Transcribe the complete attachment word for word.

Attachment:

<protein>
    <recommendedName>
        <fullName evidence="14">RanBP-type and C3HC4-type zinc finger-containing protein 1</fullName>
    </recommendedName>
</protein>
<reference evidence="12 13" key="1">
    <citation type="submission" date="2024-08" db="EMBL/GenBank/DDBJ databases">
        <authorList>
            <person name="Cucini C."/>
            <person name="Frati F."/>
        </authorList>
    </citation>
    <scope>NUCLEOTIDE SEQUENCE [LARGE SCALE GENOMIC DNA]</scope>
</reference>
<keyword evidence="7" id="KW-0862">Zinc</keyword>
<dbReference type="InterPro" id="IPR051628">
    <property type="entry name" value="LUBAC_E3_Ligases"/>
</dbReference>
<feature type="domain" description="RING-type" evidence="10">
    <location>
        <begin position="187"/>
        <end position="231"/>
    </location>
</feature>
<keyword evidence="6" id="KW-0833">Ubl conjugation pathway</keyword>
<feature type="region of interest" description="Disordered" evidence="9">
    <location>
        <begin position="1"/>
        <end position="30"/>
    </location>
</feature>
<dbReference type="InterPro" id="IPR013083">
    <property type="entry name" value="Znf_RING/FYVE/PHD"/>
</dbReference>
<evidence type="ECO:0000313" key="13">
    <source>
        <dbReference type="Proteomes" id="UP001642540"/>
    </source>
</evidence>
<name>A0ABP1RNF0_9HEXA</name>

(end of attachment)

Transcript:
<protein>
    <recommendedName>
        <fullName evidence="14">RanBP-type and C3HC4-type zinc finger-containing protein 1</fullName>
    </recommendedName>
</protein>
<reference evidence="12 13" key="1">
    <citation type="submission" date="2024-08" db="EMBL/GenBank/DDBJ databases">
        <authorList>
            <person name="Cucini C."/>
            <person name="Frati F."/>
        </authorList>
    </citation>
    <scope>NUCLEOTIDE SEQUENCE [LARGE SCALE GENOMIC DNA]</scope>
</reference>
<keyword evidence="7" id="KW-0862">Zinc</keyword>
<dbReference type="InterPro" id="IPR051628">
    <property type="entry name" value="LUBAC_E3_Ligases"/>
</dbReference>
<feature type="domain" description="RING-type" evidence="10">
    <location>
        <begin position="187"/>
        <end position="231"/>
    </location>
</feature>
<keyword evidence="6" id="KW-0833">Ubl conjugation pathway</keyword>
<feature type="region of interest" description="Disordered" evidence="9">
    <location>
        <begin position="1"/>
        <end position="30"/>
    </location>
</feature>
<dbReference type="InterPro" id="IPR013083">
    <property type="entry name" value="Znf_RING/FYVE/PHD"/>
</dbReference>
<evidence type="ECO:0000313" key="13">
    <source>
        <dbReference type="Proteomes" id="UP001642540"/>
    </source>
</evidence>
<name>A0ABP1RNF0_9HEXA</name>